Primordial Black Holes –“One May Be Lurking in Our Solar System”

 

Primordial Black Hole

 

On March 2, 2019 The Galaxy reported that astronomers from the University of California concluded that there are probably tens of millions of enigmatic, dark objects, stellar-remnant black holes lurking in the Milky Way. Now, physicists are proposing that the long-sought for Planet Nine, an elusive dark body in the outer reaches of our solar system, may actually be a primordial black hole, theoretical remnants of the Big Bang, which could account for the odd orbits observed in the distant solar system.

This intriguing conjecture is presented by physicists Jakub Scholtz with Institute for Particle Physics Phenomenology at Durham University and James Unwin, theoretical particle physicist at the University of Illinois at Chicago, in a paper published on the arXiv preprint server this week challenging the work of Caltech’s Mike Brown and Konstantin Batygin, who predicted the existence of a ninth planet in the outer solar system in 2016.

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“At five Earth masses, Planet Nine is likely to be very reminiscent of a typical extrasolar super-Earth,” says Batygin, an assistant professor of planetary science and Van Nuys Page Scholar at Caltech. Super-Earths are planets with a mass greater than Earth’s, but substantially less than that of a gas giant. “It is the solar system’s missing link of planet formation. Planet Nine is going to be the closest thing we will find to a window into the properties of a typical planet of our galaxy.”

“A solution with an ordinary planet and a solution with an exotic compact object like a primordial black hole are very similar,” said Unwin. “However, the search strategy you need to identify a black hole is drastically different,” he added. “We’re not currently using all the tools in our toolbox to search for this thing.”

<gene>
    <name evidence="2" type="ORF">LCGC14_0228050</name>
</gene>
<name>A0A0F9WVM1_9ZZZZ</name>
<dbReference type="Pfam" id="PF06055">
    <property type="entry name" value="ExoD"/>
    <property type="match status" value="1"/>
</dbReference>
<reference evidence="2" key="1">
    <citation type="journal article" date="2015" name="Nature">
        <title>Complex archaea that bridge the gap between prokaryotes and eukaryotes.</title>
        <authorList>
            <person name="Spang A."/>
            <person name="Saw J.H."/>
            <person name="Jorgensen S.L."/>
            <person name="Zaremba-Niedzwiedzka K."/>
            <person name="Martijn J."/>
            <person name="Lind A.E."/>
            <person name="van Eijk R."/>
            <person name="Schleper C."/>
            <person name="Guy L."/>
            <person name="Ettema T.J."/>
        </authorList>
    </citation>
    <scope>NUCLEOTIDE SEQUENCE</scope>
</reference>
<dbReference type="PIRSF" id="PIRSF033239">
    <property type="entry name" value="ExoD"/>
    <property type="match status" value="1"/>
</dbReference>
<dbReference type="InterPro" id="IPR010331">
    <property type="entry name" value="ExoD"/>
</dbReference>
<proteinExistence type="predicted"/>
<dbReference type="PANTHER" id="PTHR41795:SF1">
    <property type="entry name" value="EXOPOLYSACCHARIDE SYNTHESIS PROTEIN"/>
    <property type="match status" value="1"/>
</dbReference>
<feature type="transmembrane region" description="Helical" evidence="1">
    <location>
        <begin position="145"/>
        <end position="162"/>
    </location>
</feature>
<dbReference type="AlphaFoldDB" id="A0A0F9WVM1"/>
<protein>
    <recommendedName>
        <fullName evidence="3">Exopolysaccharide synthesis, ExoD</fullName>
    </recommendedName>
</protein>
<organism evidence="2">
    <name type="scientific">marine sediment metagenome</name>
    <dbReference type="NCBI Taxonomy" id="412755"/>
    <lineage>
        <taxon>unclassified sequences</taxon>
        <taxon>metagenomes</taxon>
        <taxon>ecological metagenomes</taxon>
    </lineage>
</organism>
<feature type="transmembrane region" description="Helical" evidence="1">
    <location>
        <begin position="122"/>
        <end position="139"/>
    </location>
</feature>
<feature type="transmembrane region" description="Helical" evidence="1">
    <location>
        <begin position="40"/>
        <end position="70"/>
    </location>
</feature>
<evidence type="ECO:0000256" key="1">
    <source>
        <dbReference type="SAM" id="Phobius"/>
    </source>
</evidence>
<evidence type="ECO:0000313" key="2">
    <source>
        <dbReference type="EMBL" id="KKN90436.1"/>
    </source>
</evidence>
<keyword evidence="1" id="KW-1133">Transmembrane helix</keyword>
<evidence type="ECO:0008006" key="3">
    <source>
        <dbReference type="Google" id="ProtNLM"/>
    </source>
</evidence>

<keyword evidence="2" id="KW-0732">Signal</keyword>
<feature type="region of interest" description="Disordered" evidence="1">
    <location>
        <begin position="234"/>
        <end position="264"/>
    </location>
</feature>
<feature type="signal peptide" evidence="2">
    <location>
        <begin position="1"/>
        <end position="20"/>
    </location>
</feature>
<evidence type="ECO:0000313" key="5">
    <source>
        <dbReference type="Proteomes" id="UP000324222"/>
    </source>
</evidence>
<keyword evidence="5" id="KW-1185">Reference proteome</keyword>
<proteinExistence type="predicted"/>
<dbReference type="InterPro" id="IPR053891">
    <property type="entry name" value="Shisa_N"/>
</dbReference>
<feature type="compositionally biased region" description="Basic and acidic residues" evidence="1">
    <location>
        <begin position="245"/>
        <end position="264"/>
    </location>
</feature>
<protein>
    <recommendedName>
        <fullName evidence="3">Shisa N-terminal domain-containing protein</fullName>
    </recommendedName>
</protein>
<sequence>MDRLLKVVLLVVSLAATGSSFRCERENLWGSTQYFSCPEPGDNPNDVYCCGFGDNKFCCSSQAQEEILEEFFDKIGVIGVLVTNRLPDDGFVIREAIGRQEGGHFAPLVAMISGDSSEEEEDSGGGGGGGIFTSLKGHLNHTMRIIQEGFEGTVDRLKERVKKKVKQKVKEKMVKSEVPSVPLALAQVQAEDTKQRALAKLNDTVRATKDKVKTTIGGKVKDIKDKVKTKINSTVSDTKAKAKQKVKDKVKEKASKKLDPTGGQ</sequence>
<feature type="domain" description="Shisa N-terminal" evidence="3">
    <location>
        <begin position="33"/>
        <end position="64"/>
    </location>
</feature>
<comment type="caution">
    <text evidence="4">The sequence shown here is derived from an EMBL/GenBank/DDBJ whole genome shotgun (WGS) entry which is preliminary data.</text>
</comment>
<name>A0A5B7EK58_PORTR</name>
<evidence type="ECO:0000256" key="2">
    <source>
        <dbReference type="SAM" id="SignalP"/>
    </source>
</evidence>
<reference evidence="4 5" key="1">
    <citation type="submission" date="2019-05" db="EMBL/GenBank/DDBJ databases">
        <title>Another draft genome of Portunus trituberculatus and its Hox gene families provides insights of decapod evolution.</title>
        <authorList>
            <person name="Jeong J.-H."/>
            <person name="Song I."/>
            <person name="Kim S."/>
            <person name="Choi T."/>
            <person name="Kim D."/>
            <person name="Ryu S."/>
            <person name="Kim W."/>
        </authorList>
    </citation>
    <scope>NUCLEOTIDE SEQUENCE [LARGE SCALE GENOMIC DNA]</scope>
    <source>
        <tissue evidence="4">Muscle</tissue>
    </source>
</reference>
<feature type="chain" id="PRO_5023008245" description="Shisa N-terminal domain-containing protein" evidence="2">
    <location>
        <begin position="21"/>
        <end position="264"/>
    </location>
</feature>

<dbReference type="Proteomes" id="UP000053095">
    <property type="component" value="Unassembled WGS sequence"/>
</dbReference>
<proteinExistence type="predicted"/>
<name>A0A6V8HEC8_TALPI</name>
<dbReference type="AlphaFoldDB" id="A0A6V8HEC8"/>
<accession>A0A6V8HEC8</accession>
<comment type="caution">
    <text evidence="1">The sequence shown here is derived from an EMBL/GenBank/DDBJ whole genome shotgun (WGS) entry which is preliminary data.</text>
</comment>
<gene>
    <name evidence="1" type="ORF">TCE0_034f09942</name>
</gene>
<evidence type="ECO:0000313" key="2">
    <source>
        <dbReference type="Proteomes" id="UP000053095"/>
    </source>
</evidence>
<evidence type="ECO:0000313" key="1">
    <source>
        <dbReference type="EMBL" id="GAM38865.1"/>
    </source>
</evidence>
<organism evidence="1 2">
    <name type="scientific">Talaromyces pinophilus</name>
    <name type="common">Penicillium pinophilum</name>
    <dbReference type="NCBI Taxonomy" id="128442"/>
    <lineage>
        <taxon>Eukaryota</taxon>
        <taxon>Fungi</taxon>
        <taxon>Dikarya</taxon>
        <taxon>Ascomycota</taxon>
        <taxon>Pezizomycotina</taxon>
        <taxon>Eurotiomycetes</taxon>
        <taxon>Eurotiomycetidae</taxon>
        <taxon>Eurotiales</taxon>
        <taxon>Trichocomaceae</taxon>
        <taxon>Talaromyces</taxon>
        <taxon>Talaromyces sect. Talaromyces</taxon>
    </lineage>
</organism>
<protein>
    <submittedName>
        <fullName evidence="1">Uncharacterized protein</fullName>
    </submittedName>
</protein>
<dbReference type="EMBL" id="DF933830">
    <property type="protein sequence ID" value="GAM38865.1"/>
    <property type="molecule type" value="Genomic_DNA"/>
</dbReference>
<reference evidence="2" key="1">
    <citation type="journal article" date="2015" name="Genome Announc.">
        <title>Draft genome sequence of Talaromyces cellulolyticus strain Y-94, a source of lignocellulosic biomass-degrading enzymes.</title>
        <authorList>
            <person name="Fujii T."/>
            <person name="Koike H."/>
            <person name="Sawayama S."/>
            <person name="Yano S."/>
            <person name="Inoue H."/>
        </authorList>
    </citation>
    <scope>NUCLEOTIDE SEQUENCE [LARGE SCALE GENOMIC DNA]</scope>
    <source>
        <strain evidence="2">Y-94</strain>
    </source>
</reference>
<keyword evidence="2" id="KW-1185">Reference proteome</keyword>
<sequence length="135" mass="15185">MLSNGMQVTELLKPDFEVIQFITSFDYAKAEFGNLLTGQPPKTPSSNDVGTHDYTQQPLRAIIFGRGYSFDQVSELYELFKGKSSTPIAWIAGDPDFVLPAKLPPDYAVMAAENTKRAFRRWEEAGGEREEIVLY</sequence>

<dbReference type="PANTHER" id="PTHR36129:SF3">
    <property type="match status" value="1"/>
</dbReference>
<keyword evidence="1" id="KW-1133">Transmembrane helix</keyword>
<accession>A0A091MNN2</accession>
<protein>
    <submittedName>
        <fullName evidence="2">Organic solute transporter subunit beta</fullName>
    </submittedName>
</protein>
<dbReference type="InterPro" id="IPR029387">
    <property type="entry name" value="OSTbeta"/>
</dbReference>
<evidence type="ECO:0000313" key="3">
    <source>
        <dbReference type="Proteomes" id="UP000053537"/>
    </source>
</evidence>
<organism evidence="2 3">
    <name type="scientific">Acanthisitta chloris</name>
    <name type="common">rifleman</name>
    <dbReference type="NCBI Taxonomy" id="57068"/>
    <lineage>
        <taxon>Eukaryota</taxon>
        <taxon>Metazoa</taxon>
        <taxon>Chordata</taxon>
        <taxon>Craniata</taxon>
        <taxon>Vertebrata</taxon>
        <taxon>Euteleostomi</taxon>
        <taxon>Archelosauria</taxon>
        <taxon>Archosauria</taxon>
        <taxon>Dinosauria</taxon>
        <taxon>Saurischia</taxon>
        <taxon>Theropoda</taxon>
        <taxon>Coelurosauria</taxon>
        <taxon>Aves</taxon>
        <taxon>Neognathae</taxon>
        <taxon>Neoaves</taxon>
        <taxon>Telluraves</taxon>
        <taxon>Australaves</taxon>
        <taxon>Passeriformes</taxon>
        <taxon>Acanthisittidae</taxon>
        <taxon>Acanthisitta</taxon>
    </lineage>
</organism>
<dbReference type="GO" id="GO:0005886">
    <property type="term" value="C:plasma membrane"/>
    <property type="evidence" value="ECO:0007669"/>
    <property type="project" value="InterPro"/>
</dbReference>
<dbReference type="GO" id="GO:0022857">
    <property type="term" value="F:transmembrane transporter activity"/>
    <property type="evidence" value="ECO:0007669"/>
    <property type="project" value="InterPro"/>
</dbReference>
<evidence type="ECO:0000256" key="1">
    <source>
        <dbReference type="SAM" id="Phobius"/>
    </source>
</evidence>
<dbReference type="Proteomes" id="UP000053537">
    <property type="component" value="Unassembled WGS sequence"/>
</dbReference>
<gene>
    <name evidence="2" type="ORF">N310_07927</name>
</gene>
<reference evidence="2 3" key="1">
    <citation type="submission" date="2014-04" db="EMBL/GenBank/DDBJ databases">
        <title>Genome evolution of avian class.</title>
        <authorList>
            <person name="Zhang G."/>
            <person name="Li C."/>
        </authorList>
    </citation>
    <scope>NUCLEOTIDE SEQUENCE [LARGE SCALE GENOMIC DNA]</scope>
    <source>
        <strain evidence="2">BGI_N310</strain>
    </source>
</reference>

Primordial black holes (PBHs) formed just fractions of a second after the Big Bang remain hypothetical objects for the moment,” following direct observations of gravitational waves by the VIRGO and LIGO detectors in 2016, says Alvise Raccanelli of CERN. “Initially proposed by Stephen Hawking in 1971, they have come back to the fore in recent years as possible candidates for explaining dark matter.”

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“For normal black holes, you need to have at least a solar mass because it is created out of a star,” said Scholtz, who is a junior research fellow at the Institute for Particle Physics Phenomenology at Durham University. “These primordial black holes can be much lighter; for example, an Earth mass, or in fact, even lighter.”

Scholtz and Unwin, reports Becky Ferreira at Motherboard, started developing the paper after recognizing a the connection between the Planet Nine hypothesis and potential PBH observations captured by the Optical Gravitational Lensing Experiment (OGLE) project, an instrument that scans the skies for microlensing events, which occur when distant objects—typically thousands of light years beyond our own solar system—pass in front of even more remote stars. The gravitational fields of these small objects, which could be primordial black holes or free-ranging planets, bend light from background stellar sources, producing a lensing signature that OGLE can detect.